UK's commitment to slavery victims threatened by Illegal Migration Bill

  • Date

    Thu 27 Apr 23

Dr Marija Jovanovic

The Government’s proposed Illegal Migration Bill breaches both domestic and international human rights law that guarantee protection to all victims of modern slavery, without discrimination and without exception.

That’s according to new legal analysis from Dr Marija Jovanovic, of Essex Law School, who has examined provisions of the Bill that contradict modern slavery legislation set up to protect victims with irregular migration status.

Not only would this affect victims’ access to support and assistance they are entitled to, but the new Bill could also undermine the UK’s ability to take action against perpetrators of modern slavery.

Dr Jovanovic’s findings, outlined in a new report, have found clauses 21 - 28 of the Bill would specifically contradict the UK’s obligations under Article 4 of the European Convention on Human Rights (prohibition of slavery, servitude, forced labour, and human trafficking), which are also embedded in British Law through the Human Rights Act 1998.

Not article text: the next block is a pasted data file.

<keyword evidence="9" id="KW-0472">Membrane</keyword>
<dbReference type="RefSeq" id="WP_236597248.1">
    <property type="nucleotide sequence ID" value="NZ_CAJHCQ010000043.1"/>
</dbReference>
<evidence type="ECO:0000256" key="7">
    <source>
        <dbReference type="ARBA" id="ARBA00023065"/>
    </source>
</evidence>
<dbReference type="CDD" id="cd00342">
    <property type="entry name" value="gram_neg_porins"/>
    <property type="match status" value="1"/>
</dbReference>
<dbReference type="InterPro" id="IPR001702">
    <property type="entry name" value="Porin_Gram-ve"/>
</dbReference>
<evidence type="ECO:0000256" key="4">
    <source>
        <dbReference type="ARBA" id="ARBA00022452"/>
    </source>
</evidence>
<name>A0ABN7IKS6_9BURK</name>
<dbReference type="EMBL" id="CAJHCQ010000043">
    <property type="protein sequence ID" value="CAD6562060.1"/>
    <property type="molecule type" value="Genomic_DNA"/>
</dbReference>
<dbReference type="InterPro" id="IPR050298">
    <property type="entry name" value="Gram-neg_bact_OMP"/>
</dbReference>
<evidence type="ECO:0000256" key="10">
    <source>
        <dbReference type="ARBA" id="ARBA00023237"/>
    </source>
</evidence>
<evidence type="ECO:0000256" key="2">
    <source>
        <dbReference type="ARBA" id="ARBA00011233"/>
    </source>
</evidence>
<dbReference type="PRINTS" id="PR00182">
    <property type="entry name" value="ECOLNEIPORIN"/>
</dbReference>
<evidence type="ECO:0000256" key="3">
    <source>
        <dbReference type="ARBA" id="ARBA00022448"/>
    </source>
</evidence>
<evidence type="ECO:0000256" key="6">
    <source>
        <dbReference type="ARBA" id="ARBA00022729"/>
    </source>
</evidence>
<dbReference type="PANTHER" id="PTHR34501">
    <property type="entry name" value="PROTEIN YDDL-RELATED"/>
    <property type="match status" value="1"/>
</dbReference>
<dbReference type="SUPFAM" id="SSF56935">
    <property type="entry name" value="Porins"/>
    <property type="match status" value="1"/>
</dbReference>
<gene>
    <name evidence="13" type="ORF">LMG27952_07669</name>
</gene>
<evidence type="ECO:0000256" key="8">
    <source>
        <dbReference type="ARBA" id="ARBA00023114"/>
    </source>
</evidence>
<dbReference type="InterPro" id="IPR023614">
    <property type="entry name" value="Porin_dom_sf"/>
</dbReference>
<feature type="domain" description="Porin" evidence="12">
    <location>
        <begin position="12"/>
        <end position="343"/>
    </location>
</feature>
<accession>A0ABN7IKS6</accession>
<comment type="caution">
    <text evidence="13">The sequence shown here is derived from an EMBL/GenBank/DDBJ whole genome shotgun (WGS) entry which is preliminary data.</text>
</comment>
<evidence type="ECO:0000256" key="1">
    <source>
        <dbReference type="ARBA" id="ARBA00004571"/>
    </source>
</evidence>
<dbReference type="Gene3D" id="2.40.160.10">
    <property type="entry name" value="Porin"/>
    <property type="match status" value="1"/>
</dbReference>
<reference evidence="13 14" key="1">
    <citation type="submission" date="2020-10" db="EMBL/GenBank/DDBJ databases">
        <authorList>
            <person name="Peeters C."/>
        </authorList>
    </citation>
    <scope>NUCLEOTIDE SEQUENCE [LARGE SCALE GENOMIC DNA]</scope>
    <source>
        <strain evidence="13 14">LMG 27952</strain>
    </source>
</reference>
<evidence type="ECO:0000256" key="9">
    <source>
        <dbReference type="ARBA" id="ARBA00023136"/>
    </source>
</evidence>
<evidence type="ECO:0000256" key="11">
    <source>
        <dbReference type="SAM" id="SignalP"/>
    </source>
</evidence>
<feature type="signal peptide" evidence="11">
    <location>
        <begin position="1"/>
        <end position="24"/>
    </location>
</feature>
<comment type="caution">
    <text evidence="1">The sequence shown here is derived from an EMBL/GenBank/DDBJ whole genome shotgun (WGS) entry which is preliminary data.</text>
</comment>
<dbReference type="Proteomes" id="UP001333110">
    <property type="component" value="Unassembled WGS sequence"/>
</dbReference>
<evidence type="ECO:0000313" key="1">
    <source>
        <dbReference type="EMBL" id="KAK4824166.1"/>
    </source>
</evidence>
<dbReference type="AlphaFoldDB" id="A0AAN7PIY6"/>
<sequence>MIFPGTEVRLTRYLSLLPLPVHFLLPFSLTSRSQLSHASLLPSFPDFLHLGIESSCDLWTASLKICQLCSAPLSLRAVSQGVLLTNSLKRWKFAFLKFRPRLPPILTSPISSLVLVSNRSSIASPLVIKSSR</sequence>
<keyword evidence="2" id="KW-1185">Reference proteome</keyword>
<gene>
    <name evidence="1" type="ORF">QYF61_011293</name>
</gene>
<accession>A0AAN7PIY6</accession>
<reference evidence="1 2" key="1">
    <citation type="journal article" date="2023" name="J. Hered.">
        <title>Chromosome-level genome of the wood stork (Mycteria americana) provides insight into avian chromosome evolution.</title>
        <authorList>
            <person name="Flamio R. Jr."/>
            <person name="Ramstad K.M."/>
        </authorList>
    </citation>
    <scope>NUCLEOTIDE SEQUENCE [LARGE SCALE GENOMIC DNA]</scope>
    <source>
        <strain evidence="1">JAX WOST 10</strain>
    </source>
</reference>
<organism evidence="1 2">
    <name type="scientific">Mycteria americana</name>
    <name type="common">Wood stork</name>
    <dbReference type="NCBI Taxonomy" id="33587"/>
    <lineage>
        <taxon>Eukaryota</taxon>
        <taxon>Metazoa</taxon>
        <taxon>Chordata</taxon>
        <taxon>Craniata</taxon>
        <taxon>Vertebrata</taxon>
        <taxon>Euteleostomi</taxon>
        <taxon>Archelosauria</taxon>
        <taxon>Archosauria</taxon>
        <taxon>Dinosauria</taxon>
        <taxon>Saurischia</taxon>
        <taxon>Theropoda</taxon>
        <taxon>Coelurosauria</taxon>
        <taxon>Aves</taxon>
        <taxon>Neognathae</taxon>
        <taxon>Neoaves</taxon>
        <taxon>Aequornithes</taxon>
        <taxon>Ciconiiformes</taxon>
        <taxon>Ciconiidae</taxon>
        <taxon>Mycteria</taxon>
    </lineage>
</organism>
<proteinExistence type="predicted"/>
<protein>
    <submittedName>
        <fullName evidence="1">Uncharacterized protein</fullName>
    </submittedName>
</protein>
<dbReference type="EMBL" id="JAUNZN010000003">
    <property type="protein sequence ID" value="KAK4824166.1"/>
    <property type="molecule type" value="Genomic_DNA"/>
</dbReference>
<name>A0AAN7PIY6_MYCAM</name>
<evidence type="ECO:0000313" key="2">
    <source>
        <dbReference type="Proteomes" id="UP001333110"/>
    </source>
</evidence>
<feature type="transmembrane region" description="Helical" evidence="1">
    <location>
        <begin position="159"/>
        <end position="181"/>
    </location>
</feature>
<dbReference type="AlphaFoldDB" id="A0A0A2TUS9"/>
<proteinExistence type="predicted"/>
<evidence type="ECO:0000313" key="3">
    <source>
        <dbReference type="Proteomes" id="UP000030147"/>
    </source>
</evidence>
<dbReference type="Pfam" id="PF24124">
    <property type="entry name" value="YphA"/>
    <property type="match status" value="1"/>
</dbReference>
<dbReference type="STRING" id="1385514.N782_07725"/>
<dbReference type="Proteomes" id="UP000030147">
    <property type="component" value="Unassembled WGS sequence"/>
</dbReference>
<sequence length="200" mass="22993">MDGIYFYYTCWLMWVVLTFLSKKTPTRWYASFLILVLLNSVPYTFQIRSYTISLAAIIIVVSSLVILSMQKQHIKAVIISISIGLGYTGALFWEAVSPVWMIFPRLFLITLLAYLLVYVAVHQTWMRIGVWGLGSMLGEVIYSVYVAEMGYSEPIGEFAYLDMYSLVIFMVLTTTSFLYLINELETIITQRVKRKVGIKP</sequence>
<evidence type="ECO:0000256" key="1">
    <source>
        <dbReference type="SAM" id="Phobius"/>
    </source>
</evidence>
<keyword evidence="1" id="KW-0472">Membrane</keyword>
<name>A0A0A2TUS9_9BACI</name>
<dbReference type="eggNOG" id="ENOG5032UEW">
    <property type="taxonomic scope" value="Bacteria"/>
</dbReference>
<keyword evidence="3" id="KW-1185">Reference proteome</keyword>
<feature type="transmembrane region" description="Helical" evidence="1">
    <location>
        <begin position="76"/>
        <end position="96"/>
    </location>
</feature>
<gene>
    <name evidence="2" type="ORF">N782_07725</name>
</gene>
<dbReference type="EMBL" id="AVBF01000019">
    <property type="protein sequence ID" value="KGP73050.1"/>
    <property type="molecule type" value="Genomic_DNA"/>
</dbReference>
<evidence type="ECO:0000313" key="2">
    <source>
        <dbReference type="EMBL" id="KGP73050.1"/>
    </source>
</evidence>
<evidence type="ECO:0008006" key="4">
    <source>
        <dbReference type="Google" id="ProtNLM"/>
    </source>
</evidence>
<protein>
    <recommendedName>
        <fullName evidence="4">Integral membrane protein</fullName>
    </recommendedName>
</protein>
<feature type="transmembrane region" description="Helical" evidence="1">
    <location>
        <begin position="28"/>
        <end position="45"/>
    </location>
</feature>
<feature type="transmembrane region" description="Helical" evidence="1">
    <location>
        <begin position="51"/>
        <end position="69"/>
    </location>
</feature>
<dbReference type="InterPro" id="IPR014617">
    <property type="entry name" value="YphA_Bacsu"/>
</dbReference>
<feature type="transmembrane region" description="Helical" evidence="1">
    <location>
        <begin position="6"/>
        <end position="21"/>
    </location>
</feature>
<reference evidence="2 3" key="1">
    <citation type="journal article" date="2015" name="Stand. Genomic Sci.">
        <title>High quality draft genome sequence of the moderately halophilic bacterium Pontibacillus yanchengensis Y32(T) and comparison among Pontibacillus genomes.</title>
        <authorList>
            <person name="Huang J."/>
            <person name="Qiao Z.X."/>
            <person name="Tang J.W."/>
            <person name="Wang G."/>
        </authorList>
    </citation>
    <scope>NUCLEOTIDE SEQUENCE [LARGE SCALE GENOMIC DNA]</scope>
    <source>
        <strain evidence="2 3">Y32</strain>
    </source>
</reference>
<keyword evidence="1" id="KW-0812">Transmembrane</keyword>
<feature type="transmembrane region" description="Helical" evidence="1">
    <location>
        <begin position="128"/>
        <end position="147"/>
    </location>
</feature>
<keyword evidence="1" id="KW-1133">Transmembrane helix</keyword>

These obligations arising out of Article 4 ECHR are one of the four unqualified and non-derogable rights.

This means that even in situations of extreme crisis (“in time of war or other public emergency threatening the life of the nation” (Article 15(1) ECHR)) states are not permitted to limit, modify, or suspend their obligations arising out of such ‘absolute’ rights in pursuit of any competing public interests.

Under the Illegal Migration Bill, victims may be removed from the UK if the Government decides they have arrived “irregularly” before a final decision on their status is made and they are offered a 30-day reflection and recovery period.

This recovery and reflection period is required under Article 13 of the Council of Europe Convention on Action Against Trafficking in Human Beings (ECAT), which is mainly intended to apply to people in an irregular migration situation, and ensures potential victims are given sufficient time to recover and consider whether they want to assist law enforcement with any criminal investigations.

Its removal would likely undermine any investigation into perpetrators of modern slavery as there would be little or no evidence from the victim.

Dr Jovanovic said: “The regime created by the Illegal Migration Bill contradicts both the letter and spirit of international and domestic human rights law.

“As a result, human rights of those victims of modern slavery without lawful residence in the UK are effectively rendered theoretical and illusory.”

Dr Jovanovic’s analysis of the Illegal Migration Bill was commissioned by the Modern Slavery and Human Rights Policy and Evidence Centre.

You can view the full report here.